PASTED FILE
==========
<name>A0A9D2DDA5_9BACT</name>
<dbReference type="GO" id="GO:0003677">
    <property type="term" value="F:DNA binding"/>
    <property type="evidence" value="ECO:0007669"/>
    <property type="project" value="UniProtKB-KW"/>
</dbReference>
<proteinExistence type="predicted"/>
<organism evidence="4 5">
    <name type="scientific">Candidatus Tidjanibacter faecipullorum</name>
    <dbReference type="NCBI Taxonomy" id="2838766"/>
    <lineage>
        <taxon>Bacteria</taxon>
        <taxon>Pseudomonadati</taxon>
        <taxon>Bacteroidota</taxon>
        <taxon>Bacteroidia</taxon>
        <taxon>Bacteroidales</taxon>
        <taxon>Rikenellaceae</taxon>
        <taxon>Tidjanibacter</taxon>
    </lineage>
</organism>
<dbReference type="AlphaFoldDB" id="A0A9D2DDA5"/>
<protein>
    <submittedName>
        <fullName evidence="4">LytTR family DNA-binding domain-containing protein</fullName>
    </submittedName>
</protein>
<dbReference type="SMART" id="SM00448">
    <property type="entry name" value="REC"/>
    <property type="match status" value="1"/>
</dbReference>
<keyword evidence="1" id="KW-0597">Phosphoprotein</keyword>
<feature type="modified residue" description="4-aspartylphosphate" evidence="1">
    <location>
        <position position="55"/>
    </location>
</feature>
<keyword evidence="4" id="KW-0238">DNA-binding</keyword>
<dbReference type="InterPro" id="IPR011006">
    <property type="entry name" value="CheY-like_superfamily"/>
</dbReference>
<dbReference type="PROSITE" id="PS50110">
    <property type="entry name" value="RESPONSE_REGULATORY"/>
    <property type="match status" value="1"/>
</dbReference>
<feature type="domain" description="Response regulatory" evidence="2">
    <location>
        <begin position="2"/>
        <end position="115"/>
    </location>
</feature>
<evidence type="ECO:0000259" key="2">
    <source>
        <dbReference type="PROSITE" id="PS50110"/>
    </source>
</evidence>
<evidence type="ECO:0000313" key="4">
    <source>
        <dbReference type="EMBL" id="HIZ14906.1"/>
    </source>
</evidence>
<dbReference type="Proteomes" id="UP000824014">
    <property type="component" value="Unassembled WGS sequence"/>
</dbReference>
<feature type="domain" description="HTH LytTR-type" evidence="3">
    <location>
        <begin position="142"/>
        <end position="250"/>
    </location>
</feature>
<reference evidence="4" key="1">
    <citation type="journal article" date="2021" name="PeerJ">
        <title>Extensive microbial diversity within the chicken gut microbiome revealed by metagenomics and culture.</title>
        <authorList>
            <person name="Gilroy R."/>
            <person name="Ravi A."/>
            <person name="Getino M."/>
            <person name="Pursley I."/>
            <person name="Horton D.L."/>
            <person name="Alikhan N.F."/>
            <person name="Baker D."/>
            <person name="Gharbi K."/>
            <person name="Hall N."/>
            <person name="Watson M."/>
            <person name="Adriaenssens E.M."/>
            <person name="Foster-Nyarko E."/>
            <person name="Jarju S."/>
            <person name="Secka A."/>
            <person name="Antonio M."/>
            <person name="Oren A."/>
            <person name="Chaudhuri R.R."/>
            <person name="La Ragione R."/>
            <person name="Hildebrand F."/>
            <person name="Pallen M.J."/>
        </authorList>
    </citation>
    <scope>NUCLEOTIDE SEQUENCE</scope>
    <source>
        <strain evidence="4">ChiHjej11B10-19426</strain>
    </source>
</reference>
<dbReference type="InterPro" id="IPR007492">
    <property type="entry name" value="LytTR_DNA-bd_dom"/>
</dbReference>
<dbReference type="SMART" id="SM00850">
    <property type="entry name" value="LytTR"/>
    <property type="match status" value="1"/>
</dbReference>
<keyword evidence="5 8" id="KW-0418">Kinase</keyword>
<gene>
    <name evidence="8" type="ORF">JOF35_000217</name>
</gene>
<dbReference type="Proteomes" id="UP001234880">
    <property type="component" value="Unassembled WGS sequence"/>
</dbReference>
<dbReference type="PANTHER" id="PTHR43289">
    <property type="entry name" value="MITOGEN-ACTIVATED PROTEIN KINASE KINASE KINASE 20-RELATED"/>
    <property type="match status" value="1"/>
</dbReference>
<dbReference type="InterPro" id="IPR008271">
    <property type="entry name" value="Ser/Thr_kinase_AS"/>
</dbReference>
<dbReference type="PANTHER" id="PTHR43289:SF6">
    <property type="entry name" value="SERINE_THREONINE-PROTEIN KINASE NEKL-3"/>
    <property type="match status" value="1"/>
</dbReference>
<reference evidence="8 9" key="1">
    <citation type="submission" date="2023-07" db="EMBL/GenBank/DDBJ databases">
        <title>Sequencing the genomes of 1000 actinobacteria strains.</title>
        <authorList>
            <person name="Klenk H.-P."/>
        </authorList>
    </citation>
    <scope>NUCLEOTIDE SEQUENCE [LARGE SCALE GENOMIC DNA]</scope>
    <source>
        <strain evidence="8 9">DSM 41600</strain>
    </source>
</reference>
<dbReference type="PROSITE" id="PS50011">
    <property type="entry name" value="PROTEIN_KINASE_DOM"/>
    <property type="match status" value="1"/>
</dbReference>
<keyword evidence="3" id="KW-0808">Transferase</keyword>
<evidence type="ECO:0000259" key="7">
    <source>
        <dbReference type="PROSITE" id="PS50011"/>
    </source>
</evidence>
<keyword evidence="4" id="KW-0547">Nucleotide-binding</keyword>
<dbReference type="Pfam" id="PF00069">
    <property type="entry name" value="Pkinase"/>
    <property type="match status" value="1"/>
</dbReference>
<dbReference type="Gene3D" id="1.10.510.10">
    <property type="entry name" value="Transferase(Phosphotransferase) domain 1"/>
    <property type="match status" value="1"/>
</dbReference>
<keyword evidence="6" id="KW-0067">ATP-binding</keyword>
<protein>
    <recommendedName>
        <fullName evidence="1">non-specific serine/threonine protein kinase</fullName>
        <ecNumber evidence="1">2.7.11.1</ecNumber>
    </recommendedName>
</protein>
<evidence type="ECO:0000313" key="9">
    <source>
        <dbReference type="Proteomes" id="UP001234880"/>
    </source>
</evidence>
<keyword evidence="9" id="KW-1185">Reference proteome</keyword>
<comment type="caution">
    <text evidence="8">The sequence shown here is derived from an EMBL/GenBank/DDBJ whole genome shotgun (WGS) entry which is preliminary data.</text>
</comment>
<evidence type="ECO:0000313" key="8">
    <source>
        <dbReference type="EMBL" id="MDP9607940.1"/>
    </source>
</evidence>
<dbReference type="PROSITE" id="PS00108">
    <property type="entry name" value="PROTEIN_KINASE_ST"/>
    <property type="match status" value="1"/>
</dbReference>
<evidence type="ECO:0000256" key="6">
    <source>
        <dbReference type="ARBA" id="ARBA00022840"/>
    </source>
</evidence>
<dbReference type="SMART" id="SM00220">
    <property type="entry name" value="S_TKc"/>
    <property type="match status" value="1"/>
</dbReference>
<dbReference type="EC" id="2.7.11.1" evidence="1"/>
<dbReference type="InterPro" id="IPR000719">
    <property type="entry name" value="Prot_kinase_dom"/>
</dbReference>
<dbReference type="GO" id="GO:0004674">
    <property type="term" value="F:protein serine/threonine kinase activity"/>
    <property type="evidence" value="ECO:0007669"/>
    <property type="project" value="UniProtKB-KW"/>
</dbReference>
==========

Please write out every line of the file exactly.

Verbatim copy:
<name>A0A9D2DDA5_9BACT</name>
<dbReference type="GO" id="GO:0003677">
    <property type="term" value="F:DNA binding"/>
    <property type="evidence" value="ECO:0007669"/>
    <property type="project" value="UniProtKB-KW"/>
</dbReference>
<proteinExistence type="predicted"/>
<organism evidence="4 5">
    <name type="scientific">Candidatus Tidjanibacter faecipullorum</name>
    <dbReference type="NCBI Taxonomy" id="2838766"/>
    <lineage>
        <taxon>Bacteria</taxon>
        <taxon>Pseudomonadati</taxon>
        <taxon>Bacteroidota</taxon>
        <taxon>Bacteroidia</taxon>
        <taxon>Bacteroidales</taxon>
        <taxon>Rikenellaceae</taxon>
        <taxon>Tidjanibacter</taxon>
    </lineage>
</organism>
<dbReference type="AlphaFoldDB" id="A0A9D2DDA5"/>
<protein>
    <submittedName>
        <fullName evidence="4">LytTR family DNA-binding domain-containing protein</fullName>
    </submittedName>
</protein>
<dbReference type="SMART" id="SM00448">
    <property type="entry name" value="REC"/>
    <property type="match status" value="1"/>
</dbReference>
<keyword evidence="1" id="KW-0597">Phosphoprotein</keyword>
<feature type="modified residue" description="4-aspartylphosphate" evidence="1">
    <location>
        <position position="55"/>
    </location>
</feature>
<keyword evidence="4" id="KW-0238">DNA-binding</keyword>
<dbReference type="InterPro" id="IPR011006">
    <property type="entry name" value="CheY-like_superfamily"/>
</dbReference>
<dbReference type="PROSITE" id="PS50110">
    <property type="entry name" value="RESPONSE_REGULATORY"/>
    <property type="match status" value="1"/>
</dbReference>
<feature type="domain" description="Response regulatory" evidence="2">
    <location>
        <begin position="2"/>
        <end position="115"/>
    </location>
</feature>
<evidence type="ECO:0000259" key="2">
    <source>
        <dbReference type="PROSITE" id="PS50110"/>
    </source>
</evidence>
<evidence type="ECO:0000313" key="4">
    <source>
        <dbReference type="EMBL" id="HIZ14906.1"/>
    </source>
</evidence>
<dbReference type="Proteomes" id="UP000824014">
    <property type="component" value="Unassembled WGS sequence"/>
</dbReference>
<feature type="domain" description="HTH LytTR-type" evidence="3">
    <location>
        <begin position="142"/>
        <end position="250"/>
    </location>
</feature>
<reference evidence="4" key="1">
    <citation type="journal article" date="2021" name="PeerJ">
        <title>Extensive microbial diversity within the chicken gut microbiome revealed by metagenomics and culture.</title>
        <authorList>
            <person name="Gilroy R."/>
            <person name="Ravi A."/>
            <person name="Getino M."/>
            <person name="Pursley I."/>
            <person name="Horton D.L."/>
            <person name="Alikhan N.F."/>
            <person name="Baker D."/>
            <person name="Gharbi K."/>
            <person name="Hall N."/>
            <person name="Watson M."/>
            <person name="Adriaenssens E.M."/>
            <person name="Foster-Nyarko E."/>
            <person name="Jarju S."/>
            <person name="Secka A."/>
            <person name="Antonio M."/>
            <person name="Oren A."/>
            <person name="Chaudhuri R.R."/>
            <person name="La Ragione R."/>
            <person name="Hildebrand F."/>
            <person name="Pallen M.J."/>
        </authorList>
    </citation>
    <scope>NUCLEOTIDE SEQUENCE</scope>
    <source>
        <strain evidence="4">ChiHjej11B10-19426</strain>
    </source>
</reference>
<dbReference type="InterPro" id="IPR007492">
    <property type="entry name" value="LytTR_DNA-bd_dom"/>
</dbReference>
<dbReference type="SMART" id="SM00850">
    <property type="entry name" value="LytTR"/>
    <property type="match status" value="1"/>
</dbReference>
<keyword evidence="5 8" id="KW-0418">Kinase</keyword>
<gene>
    <name evidence="8" type="ORF">JOF35_000217</name>
</gene>
<dbReference type="Proteomes" id="UP001234880">
    <property type="component" value="Unassembled WGS sequence"/>
</dbReference>
<dbReference type="PANTHER" id="PTHR43289">
    <property type="entry name" value="MITOGEN-ACTIVATED PROTEIN KINASE KINASE KINASE 20-RELATED"/>
    <property type="match status" value="1"/>
</dbReference>
<dbReference type="InterPro" id="IPR008271">
    <property type="entry name" value="Ser/Thr_kinase_AS"/>
</dbReference>
<dbReference type="PANTHER" id="PTHR43289:SF6">
    <property type="entry name" value="SERINE_THREONINE-PROTEIN KINASE NEKL-3"/>
    <property type="match status" value="1"/>
</dbReference>
<reference evidence="8 9" key="1">
    <citation type="submission" date="2023-07" db="EMBL/GenBank/DDBJ databases">
        <title>Sequencing the genomes of 1000 actinobacteria strains.</title>
        <authorList>
            <person name="Klenk H.-P."/>
        </authorList>
    </citation>
    <scope>NUCLEOTIDE SEQUENCE [LARGE SCALE GENOMIC DNA]</scope>
    <source>
        <strain evidence="8 9">DSM 41600</strain>
    </source>
</reference>
<dbReference type="PROSITE" id="PS50011">
    <property type="entry name" value="PROTEIN_KINASE_DOM"/>
    <property type="match status" value="1"/>
</dbReference>
<keyword evidence="3" id="KW-0808">Transferase</keyword>
<evidence type="ECO:0000259" key="7">
    <source>
        <dbReference type="PROSITE" id="PS50011"/>
    </source>
</evidence>
<keyword evidence="4" id="KW-0547">Nucleotide-binding</keyword>
<dbReference type="Pfam" id="PF00069">
    <property type="entry name" value="Pkinase"/>
    <property type="match status" value="1"/>
</dbReference>
<dbReference type="Gene3D" id="1.10.510.10">
    <property type="entry name" value="Transferase(Phosphotransferase) domain 1"/>
    <property type="match status" value="1"/>
</dbReference>
<keyword evidence="6" id="KW-0067">ATP-binding</keyword>
<protein>
    <recommendedName>
        <fullName evidence="1">non-specific serine/threonine protein kinase</fullName>
        <ecNumber evidence="1">2.7.11.1</ecNumber>
    </recommendedName>
</protein>
<evidence type="ECO:0000313" key="9">
    <source>
        <dbReference type="Proteomes" id="UP001234880"/>
    </source>
</evidence>
<keyword evidence="9" id="KW-1185">Reference proteome</keyword>
<comment type="caution">
    <text evidence="8">The sequence shown here is derived from an EMBL/GenBank/DDBJ whole genome shotgun (WGS) entry which is preliminary data.</text>
</comment>
<evidence type="ECO:0000313" key="8">
    <source>
        <dbReference type="EMBL" id="MDP9607940.1"/>
    </source>
</evidence>
<dbReference type="PROSITE" id="PS00108">
    <property type="entry name" value="PROTEIN_KINASE_ST"/>
    <property type="match status" value="1"/>
</dbReference>
<evidence type="ECO:0000256" key="6">
    <source>
        <dbReference type="ARBA" id="ARBA00022840"/>
    </source>
</evidence>
<dbReference type="SMART" id="SM00220">
    <property type="entry name" value="S_TKc"/>
    <property type="match status" value="1"/>
</dbReference>
<dbReference type="EC" id="2.7.11.1" evidence="1"/>
<dbReference type="InterPro" id="IPR000719">
    <property type="entry name" value="Prot_kinase_dom"/>
</dbReference>
<dbReference type="GO" id="GO:0004674">
    <property type="term" value="F:protein serine/threonine kinase activity"/>
    <property type="evidence" value="ECO:0007669"/>
    <property type="project" value="UniProtKB-KW"/>
</dbReference>